Just as there are many reasons to use authentic texts when teaching IELTS, there are an equal number of considerations when choosing which texts to use. The most important consideration is whether the text is suitable for your candidates’ proficiency level. Reading requires a lot of energy, especially when dealing with unfamiliar vocabulary and structures. The greater the gap between your candidates’ level and the level required means the greater the chance they will lose motivation and focus, which is why sourcing authentic texts can be so challenging—maybe you find the perfect article but the text’s language is too sophisticated. The time it takes to source a text that ticks all the boxes might ultimately put you off using authentic texts altogether. Before giving up, consider modifying a text to achieve your target level, which may ultimately take less time than finding that perfect text. In this TESOL article I will share the process I have used for vetting and developing the texts for candidates targeting an IELTS band 5.0.
1- Establishing the Target:
Before I could source texts suitable to band 5.0, I had to understand what band 5.0 readings looked like. Using our course book—Complete IELTS Bands 4 – 5 from Cambridge UP—I analyzed several of the readings for their average total word count as well as a general impression of their complexity. Next I used Fry’s Readability Graph to establish the equivalent grade-level readability (for native speaker) of these texts. The readings averaged a total of 450 words and band 5.0 readability was roughly equivalent to a native speaker reading at grade 10. I based my understanding of the suitability of the vocabulary and grammatical strucutres on the CEFR descriptors for a B1+ language learner, which is roughly equivalent to IELTS band 5.0.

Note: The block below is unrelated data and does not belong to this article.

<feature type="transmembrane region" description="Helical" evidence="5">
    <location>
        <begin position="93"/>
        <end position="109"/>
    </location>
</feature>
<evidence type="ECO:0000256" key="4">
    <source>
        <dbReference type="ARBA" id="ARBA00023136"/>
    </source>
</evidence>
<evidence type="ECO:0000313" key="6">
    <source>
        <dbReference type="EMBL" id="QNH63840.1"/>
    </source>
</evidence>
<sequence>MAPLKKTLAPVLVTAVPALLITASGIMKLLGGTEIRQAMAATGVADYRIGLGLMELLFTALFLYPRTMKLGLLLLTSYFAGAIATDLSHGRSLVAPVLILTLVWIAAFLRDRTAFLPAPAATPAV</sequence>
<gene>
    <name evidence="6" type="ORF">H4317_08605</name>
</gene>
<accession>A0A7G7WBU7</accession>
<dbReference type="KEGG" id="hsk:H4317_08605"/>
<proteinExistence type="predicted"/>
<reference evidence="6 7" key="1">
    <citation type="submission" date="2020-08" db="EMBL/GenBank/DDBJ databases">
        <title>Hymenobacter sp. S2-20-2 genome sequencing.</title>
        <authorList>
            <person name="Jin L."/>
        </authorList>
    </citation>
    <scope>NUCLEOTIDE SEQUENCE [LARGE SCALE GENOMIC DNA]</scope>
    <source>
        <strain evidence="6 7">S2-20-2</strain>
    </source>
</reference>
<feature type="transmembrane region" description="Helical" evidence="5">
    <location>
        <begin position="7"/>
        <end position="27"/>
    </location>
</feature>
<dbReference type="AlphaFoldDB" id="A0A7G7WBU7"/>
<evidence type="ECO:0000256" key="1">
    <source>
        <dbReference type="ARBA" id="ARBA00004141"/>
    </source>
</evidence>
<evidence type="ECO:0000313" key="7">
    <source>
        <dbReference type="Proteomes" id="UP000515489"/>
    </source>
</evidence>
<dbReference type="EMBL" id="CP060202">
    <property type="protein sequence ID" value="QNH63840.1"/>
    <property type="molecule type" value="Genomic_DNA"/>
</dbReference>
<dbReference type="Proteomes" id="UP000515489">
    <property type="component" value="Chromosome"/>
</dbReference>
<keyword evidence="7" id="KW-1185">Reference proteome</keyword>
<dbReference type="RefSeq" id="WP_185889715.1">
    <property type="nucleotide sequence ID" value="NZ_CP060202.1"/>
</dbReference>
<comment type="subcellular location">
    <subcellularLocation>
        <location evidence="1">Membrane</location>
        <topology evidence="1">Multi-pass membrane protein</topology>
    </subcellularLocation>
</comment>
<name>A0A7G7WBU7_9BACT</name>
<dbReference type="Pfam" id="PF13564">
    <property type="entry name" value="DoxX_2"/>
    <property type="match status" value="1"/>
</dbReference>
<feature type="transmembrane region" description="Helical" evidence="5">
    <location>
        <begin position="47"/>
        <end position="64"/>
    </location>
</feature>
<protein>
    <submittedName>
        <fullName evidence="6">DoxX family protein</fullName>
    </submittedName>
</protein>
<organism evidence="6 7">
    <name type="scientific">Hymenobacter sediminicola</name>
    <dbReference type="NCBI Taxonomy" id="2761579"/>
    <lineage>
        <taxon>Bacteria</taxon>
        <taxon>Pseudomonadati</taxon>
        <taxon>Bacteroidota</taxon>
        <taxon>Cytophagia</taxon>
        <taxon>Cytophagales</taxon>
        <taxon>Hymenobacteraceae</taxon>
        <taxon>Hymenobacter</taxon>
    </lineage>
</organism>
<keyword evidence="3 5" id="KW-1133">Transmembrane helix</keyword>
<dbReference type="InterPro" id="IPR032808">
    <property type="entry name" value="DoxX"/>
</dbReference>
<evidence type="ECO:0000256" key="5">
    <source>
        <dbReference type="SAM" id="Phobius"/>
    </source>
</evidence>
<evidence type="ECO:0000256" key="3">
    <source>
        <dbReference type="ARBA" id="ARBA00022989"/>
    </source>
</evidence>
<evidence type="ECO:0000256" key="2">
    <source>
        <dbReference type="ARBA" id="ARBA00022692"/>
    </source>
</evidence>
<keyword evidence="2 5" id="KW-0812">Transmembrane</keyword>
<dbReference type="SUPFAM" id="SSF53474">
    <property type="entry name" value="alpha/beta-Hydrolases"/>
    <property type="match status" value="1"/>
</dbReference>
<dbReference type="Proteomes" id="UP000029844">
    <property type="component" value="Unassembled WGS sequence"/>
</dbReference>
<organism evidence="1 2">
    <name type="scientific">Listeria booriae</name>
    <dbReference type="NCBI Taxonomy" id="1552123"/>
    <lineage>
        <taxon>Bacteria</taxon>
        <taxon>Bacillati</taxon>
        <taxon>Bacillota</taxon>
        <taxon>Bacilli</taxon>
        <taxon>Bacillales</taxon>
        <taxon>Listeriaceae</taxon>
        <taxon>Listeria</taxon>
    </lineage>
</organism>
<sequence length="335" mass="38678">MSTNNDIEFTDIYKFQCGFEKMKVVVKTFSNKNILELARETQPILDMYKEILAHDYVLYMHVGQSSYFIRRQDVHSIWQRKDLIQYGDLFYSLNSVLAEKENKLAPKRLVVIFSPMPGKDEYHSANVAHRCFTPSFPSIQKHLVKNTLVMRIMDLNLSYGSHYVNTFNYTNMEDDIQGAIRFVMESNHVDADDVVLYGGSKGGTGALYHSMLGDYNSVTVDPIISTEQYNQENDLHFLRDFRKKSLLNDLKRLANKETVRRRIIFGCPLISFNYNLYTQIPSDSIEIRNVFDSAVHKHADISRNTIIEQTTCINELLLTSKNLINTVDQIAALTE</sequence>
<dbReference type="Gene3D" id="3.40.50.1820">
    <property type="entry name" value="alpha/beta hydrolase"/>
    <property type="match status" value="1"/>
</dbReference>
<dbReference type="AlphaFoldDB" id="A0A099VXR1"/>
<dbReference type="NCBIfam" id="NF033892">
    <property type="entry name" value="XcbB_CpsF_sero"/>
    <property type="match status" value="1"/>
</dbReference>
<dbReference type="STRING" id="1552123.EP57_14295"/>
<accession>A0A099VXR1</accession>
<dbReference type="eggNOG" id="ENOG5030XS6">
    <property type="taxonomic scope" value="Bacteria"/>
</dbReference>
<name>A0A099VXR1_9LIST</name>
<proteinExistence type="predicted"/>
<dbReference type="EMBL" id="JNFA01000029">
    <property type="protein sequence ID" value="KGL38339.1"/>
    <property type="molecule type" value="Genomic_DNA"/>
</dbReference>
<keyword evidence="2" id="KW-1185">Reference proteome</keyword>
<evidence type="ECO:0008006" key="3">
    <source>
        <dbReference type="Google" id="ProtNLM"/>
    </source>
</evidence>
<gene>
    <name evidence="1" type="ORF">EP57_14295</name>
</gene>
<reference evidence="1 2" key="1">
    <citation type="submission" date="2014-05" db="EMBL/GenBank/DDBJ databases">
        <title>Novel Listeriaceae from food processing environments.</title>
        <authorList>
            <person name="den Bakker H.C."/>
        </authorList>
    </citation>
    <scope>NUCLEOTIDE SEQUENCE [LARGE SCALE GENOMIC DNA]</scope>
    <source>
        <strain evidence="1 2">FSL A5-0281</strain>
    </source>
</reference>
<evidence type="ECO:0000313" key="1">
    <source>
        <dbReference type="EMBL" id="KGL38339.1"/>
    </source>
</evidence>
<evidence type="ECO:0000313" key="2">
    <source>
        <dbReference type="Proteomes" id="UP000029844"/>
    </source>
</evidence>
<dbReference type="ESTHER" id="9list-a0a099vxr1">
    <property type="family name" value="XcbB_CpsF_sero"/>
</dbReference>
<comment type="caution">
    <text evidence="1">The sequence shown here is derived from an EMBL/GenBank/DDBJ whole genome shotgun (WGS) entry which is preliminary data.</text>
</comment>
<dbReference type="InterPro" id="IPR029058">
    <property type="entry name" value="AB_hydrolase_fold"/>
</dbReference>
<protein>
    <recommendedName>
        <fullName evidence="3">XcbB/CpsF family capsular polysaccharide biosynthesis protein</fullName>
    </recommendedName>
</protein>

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2- Vetting the Text:
Next I searched online for texts on my desired topic that roughly aligned with my sense of what my candidates could manage. Very rarely would I find a perfect match, but simply copying and pasting the text into Fry’s Readability Graph allowed me to quickly determine how far off my target readability each text was. If the text was too far off but I still wanted to use it, then I would set about modifying it until I achieved the target.
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3- Modifying the Text:
Fry’s Readability Graph is quite straightforward; it looks at two factors—the average number of sentences and the average word length per every 100 words of text. The longer the sentences and the longer the words means the higher the grade level, so modifying a text to achieve a lower grade-level readability is simply a matter of simplifying its vocabulary and grammatical structures. I would then copy and paste the text into MS Word and set about breaking up longer, more complex sentence structures and choosing simpler alternatives to lengthy, more complex vocabulary, incorporating our target words and grammatical concepts as much as possible. Once that was complete, I would plunk the text back into Fry’s Readability Graph to determine if I had reached the desired readability.
4- Assessing for Suitability:
The last step in the process is assessing how your candidates managed with the modified text and consider ways in which it may require further developing. A little challenging is okay, especially as you want your IELTS candidates to be relying on other skills essential for success in the IELTS exam beyond 100% comprehension, such as deriving meaning from context or using keywords when scanning for detailed information. Once you’ve honed your tools for vetting and developing authentic texts and seen positive results with your candidates, then you’ll be sure to produce more effective lessons to help them prepare for the IELTS reading test.
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